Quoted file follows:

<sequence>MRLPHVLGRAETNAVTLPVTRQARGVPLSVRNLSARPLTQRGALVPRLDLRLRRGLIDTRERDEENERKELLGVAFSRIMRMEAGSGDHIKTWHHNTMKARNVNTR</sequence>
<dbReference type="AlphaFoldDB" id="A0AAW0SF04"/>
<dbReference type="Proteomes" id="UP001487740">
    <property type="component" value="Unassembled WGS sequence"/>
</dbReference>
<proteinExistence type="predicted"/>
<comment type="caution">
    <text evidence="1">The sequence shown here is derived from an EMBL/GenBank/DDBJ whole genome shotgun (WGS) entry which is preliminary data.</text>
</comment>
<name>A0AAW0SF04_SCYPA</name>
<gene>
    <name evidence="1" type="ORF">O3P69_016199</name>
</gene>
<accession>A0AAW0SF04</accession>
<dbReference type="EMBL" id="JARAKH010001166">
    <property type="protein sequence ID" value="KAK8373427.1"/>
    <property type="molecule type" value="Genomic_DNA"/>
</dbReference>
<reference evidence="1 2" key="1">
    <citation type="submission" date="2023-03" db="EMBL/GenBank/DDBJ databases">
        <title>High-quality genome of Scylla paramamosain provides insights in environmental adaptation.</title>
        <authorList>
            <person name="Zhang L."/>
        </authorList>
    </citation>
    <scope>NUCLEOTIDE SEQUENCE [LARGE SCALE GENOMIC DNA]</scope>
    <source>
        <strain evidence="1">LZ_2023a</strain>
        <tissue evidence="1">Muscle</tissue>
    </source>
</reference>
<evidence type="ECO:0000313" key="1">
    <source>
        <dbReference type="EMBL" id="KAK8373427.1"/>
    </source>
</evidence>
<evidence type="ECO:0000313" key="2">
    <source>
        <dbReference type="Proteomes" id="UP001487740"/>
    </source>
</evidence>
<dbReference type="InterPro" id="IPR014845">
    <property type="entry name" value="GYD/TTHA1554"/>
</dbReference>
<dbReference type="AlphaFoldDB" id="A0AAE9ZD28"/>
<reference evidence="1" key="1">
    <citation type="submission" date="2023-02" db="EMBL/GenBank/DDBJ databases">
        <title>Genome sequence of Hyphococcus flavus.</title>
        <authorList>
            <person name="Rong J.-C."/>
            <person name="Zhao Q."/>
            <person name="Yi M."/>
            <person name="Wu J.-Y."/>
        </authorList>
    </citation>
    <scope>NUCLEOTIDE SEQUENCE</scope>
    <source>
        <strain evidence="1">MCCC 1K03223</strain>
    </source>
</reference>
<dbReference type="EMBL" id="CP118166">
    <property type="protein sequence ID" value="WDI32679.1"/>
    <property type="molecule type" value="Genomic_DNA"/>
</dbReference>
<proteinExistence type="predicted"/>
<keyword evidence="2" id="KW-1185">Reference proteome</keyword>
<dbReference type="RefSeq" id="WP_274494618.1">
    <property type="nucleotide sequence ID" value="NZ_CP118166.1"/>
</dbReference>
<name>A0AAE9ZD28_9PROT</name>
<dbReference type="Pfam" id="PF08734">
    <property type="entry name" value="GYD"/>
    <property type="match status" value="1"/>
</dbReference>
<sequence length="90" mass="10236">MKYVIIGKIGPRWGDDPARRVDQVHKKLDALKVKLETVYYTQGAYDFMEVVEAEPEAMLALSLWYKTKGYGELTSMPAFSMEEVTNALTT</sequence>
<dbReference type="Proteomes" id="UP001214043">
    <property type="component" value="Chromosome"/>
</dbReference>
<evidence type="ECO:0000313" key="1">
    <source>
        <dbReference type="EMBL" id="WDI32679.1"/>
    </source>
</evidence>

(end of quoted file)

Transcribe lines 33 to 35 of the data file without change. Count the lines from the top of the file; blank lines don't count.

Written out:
    <source>
        <dbReference type="EMBL" id="KAK8373427.1"/>
    </source>